If you’re one of the millions of people who visits the National Weather Service’s website when things go downhill, you’ll notice that they’ve made some changes that’ll either make it easier to read their forecasts or confuse the everloving hell out of you. Progress!

The Last Update

The government’s agency of prognostication had the same website design for decades before it underwent its first redesign last year. Ignoring the old cliché “if it ain’t broke, don’t fix it,” they overhauled and modernized their website to the point that it was practically unrecognizable.

The old website was an iconic mix of dark blue, gray, and white, providing all of the links and forecasts you needed in a compact, easy-to-read format. After the redesign, the website is now mostly white space with just about every useful link hidden behind an array of drop-down menus.

They updated the local forecast page as well, giving users things like current observations and the seven-day forecast in bubble boxes that required about two miles of scrolling to get to the bottom of the forecast. It was off-putting—especially for people used to the streamlined services of organizations like The Weather Channel or AccuWeather—and they half-solved it by making the site a little more compact in an update a couple of months ago.

Today’s redesign is completely focused on the local forecast page, with forecast icons and watches/warnings the focus of the sprucing-up.


The only things they didn’t touch in the 2014 update were the icons, which give you your forecast at a glance. You could waste ten seconds reading Wednesday’s forecasts, or you could look the icon for Wednesday that shows giant yellow ball with a cloud and a 20% next to it, and know that there’s a 20% chance of thunderstorms that day.

There was one problem, though—these icons looked like they were drawn by an abstract artist and uploaded to the internet from a Fisher Price laptop. They were blurry, vague, and created ambiguity, which are three characteristics you always want in a weather forecast. As a result of thousands of comments received by the NWS during a feedback period, they unveiled a new set of icons this morning.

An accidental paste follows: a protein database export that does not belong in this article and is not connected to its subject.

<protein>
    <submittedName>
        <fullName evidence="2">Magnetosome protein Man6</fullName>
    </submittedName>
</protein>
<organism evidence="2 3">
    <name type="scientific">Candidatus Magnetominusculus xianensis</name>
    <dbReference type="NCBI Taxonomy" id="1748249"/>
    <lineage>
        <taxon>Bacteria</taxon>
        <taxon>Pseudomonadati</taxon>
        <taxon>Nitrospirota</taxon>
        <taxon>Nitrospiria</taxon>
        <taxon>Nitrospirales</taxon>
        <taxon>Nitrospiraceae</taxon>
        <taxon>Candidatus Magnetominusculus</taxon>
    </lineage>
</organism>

Now when the forecast calls for clear and windy conditions, you can actually tell that they’re calling for clear and windy conditions instead of an army of giant windmills marching down a hillside to terrorize the village below. The redesigned icons are great, and the descriptions that will accompany them are even better.

Each icon in the “extended forecast” section depicts the weather every twelve hours, and they can be further divided down into six-hour blocks. If the weather is expected to change rapidly—say, clear in the morning with storms building in the afternoon—they can show you these changes with relative ease.

Warning Blocks

The new set of warning boxes is where we’ll probably see the greatest amount of confusion. In addition to the new icons, the local forecast page will now show you the type and duration of a warning in a series of threaded blocks that appear behind the icons. If there’s a hurricane warning in effect from today through Thursday morning, for example, they’ll show a red box behind the icons for Tuesday, Wednesday, and the first half of Thursday to show when and how long the warning is in effect.

It’s a great idea in theory, but it remains to be seen how it’ll play out now that they’ve implemented the change. The problem with these boxes is that when you’ve got really bad weather in the area—flash floods caused by severe thunderstorms that formed in a tornado watch, for example—you’d have layer upon layer of boxes with truncated text.

Here’s an example from southern Indiana this afternoon, where there’s a flash flood warning, a flood warning, and a flash flood watch in effect all at the same time.

The flash flood warning is in place for such a short amount of time that it only appears as an ellipsis in the warning box. When you click the information boxes for details, it tells you how long each alert is in effect—in this case, the flash flood warning stretched through 1:15 PM EDT.

If you have strong feelings about the government’s weather agency changing a couple of pictures and adding a few red boxes (we know you do!), you can email the National Weather Service at icons@noaa.gov and provide your constructive feedback so they can improve their products so they continue to suck just a little less than before.

[Images: weather.gov | Corrected to fix a broken image and reflect that the icons represent twelve-hour forecast blocks with six-hour increments, not six and three as originally stated.]

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